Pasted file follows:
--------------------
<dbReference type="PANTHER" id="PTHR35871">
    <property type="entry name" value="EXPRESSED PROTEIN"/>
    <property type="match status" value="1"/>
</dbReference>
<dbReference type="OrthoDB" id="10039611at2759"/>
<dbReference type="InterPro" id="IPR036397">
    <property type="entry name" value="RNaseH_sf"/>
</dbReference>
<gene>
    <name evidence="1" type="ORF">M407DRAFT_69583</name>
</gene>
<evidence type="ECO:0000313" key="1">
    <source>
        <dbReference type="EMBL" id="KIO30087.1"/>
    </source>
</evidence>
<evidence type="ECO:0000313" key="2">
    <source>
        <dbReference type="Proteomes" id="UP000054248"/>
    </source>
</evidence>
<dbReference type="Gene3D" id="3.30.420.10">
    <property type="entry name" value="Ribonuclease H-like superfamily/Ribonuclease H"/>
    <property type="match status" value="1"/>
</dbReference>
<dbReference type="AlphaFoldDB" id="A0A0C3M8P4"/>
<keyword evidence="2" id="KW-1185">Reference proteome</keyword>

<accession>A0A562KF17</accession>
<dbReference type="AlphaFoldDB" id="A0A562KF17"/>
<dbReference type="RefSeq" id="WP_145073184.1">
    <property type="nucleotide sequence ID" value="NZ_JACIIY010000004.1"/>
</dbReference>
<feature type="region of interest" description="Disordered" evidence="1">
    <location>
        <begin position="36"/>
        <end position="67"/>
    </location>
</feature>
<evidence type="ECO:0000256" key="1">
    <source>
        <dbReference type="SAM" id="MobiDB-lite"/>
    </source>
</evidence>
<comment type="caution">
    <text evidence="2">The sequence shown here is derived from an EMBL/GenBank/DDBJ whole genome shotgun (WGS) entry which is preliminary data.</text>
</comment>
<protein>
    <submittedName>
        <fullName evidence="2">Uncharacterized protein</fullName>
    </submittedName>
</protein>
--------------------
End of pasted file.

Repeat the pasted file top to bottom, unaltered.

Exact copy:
<dbReference type="PANTHER" id="PTHR35871">
    <property type="entry name" value="EXPRESSED PROTEIN"/>
    <property type="match status" value="1"/>
</dbReference>
<dbReference type="OrthoDB" id="10039611at2759"/>
<dbReference type="InterPro" id="IPR036397">
    <property type="entry name" value="RNaseH_sf"/>
</dbReference>
<gene>
    <name evidence="1" type="ORF">M407DRAFT_69583</name>
</gene>
<evidence type="ECO:0000313" key="1">
    <source>
        <dbReference type="EMBL" id="KIO30087.1"/>
    </source>
</evidence>
<evidence type="ECO:0000313" key="2">
    <source>
        <dbReference type="Proteomes" id="UP000054248"/>
    </source>
</evidence>
<dbReference type="Gene3D" id="3.30.420.10">
    <property type="entry name" value="Ribonuclease H-like superfamily/Ribonuclease H"/>
    <property type="match status" value="1"/>
</dbReference>
<dbReference type="AlphaFoldDB" id="A0A0C3M8P4"/>
<keyword evidence="2" id="KW-1185">Reference proteome</keyword>

<accession>A0A562KF17</accession>
<dbReference type="AlphaFoldDB" id="A0A562KF17"/>
<dbReference type="RefSeq" id="WP_145073184.1">
    <property type="nucleotide sequence ID" value="NZ_JACIIY010000004.1"/>
</dbReference>
<feature type="region of interest" description="Disordered" evidence="1">
    <location>
        <begin position="36"/>
        <end position="67"/>
    </location>
</feature>
<evidence type="ECO:0000256" key="1">
    <source>
        <dbReference type="SAM" id="MobiDB-lite"/>
    </source>
</evidence>
<comment type="caution">
    <text evidence="2">The sequence shown here is derived from an EMBL/GenBank/DDBJ whole genome shotgun (WGS) entry which is preliminary data.</text>
</comment>
<protein>
    <submittedName>
        <fullName evidence="2">Uncharacterized protein</fullName>
    </submittedName>
</protein>